I recall sitting in a staff meeting probably 10 years ago  where a colleague was presenting a case where a young man was developing psychosis.  As the  discussion went on I asked if this person was smoking marijuana and the therapist looked at me and was like, “yeah”, as though it was totally irrelevant. Well, our consulting psychologist at the time  pointed out the research that correlates THC use with developing psychosis and this therapist just didn’t know that.

And that’s kind of the point. A lot of us didn’t get any kind of training in learning these different kinds of things. So if your client is smoking marijuana and you’re worried about psychosis, this is a discussion that you need to have because once someone flips that psychosis switch, it doesn’t go backwards.  It is possible that psychosis could dissipate when they stop using,  but that isn’t a guarantee. And the longer that it’s present, the risk is going to go up, that it sticks around.

Research has also found a link between ADHD and substance use disorders. They believe that having ADHD puts you at higher risk for a substance use disorder  due to impulsivity being increased, novelty, seeking being increased, lack of forethought about consequences among other things.  if you’re a person who works with kids and specifically kids who have ADHD, and a genetic risk factor for addiction. This bears watching because it places them at higher risk. And as we said before, these risk factors are additive.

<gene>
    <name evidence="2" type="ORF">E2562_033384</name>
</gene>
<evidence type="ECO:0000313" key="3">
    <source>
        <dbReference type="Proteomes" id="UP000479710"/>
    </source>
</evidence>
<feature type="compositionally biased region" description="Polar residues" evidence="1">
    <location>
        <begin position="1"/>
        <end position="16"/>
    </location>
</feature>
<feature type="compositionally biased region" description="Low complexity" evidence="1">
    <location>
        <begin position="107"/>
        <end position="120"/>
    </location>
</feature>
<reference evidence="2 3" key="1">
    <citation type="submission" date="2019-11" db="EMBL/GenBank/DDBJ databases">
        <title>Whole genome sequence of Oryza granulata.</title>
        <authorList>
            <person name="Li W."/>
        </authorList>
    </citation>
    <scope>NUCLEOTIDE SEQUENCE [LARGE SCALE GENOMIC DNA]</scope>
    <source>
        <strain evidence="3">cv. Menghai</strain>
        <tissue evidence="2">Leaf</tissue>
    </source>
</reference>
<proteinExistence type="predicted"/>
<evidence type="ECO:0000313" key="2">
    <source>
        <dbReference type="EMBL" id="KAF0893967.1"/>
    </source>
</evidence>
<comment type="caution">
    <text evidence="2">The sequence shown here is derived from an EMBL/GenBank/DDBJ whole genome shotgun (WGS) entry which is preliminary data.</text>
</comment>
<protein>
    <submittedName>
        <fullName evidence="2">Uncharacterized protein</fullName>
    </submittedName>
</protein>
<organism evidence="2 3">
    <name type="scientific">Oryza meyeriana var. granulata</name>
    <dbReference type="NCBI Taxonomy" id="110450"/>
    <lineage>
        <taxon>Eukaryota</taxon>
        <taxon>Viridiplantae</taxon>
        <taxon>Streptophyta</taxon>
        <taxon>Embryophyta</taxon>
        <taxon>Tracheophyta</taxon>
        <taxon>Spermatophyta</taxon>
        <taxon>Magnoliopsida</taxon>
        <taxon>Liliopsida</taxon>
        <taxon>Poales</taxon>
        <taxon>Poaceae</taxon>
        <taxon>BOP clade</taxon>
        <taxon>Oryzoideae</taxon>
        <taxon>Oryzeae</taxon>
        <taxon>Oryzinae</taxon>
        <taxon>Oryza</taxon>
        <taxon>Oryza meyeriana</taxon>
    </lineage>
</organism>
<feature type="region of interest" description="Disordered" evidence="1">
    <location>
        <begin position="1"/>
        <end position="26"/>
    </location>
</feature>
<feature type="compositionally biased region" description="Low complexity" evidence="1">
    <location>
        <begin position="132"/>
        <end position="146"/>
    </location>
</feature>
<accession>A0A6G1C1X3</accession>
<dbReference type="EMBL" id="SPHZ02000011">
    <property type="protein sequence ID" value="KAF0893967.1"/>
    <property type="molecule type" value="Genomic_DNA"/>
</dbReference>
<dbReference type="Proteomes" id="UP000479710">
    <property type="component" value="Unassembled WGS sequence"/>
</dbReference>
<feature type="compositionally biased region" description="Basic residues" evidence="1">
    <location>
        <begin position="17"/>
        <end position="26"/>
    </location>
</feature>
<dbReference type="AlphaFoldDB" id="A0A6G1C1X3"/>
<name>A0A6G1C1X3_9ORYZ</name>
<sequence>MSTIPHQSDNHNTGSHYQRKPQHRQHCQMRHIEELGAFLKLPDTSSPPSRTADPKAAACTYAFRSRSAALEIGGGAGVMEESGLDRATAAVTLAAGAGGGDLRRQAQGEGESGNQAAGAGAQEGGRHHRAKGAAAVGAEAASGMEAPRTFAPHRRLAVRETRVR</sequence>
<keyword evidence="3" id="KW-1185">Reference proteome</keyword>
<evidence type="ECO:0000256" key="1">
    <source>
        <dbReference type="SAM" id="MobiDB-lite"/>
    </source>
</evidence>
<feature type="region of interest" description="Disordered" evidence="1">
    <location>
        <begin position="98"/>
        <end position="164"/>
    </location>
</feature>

Other reasons for the prevalence of co-occurring disorders are well known to us.  Our mental health clients are suffering with the effects of depression, anxiety, stress, trauma. And while we do what we can for some people, it’s not enough to keep them stable throughout the week and they find that substances may help alleviate symptoms. The relief or distraction from these symptoms outweighs the potential consequences at times.

I had a client come see me right after she saw our psychiatric nurse practitioner.  She had some pretty debilitating anxiety and was experiencing panic whenever in a public place. 

The nurse practitioner gave her a prescription for a medication. And told her to come back in six to eight weeks, pretty standard practice, and this nurse practitioner was really good. She sat in my office and said, “You know what? Six to eight weeks it might work in a book, but it doesn’t work in real life”.